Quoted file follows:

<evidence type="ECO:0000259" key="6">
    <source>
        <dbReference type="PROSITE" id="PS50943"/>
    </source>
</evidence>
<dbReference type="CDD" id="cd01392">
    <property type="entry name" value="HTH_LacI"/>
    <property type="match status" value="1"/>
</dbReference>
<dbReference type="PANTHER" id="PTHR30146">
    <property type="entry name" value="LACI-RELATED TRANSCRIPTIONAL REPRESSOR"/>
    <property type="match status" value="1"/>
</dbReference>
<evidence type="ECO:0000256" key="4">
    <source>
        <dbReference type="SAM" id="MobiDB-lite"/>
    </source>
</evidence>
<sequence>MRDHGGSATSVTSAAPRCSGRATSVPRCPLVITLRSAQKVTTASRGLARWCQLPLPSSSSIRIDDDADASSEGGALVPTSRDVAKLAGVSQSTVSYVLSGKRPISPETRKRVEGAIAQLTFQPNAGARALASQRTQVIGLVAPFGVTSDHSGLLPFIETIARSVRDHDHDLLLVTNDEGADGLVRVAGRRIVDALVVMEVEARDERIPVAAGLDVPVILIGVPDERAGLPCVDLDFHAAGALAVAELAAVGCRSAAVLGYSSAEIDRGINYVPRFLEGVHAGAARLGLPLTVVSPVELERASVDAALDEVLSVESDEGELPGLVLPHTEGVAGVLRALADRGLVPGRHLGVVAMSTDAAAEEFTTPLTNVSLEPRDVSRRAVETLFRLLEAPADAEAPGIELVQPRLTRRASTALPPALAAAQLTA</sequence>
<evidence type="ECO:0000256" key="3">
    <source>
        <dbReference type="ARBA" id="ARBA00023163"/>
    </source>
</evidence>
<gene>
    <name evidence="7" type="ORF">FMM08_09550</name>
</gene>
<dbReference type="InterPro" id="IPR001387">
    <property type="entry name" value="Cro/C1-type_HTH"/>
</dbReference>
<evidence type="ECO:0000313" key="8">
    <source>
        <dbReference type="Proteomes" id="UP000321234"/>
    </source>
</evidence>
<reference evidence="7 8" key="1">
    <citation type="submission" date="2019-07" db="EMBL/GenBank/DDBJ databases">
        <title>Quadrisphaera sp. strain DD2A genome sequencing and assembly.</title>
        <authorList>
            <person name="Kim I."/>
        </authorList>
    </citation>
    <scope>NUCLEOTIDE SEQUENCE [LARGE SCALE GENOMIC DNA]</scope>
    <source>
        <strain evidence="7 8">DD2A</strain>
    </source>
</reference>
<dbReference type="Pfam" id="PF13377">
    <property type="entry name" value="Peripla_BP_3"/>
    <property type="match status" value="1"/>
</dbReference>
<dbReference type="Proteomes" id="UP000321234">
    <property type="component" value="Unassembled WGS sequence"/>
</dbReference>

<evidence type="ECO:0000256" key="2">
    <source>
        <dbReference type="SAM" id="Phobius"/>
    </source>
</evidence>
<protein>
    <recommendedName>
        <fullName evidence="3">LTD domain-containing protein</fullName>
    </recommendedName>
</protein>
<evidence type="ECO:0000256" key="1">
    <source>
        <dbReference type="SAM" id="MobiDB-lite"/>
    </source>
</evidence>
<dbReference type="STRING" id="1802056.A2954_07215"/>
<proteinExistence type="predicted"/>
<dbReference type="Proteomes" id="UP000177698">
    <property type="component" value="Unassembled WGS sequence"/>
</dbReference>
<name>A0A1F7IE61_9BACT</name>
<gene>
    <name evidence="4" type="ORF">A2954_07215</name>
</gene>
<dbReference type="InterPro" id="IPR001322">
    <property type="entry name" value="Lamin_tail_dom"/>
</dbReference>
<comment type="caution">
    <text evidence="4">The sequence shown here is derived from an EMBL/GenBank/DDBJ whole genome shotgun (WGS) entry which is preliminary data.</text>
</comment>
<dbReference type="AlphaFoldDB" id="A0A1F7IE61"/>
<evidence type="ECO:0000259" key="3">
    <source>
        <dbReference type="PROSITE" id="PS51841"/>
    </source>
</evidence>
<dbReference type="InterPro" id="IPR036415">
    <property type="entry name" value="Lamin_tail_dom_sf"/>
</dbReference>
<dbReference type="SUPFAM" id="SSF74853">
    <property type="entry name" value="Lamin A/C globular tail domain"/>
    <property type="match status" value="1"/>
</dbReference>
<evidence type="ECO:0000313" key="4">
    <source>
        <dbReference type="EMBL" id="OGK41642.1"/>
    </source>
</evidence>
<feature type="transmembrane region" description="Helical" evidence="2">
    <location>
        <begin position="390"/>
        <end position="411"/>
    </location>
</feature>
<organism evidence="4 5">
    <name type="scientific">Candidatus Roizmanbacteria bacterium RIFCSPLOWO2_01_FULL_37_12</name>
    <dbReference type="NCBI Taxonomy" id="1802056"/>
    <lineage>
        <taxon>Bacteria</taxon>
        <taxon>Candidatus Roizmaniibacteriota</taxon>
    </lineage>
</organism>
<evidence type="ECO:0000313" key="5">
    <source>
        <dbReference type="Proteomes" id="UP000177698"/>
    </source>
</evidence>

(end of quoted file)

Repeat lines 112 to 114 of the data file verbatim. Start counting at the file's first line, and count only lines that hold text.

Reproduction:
    <lineage>
        <taxon>Bacteria</taxon>
        <taxon>Candidatus Roizmaniibacteriota</taxon>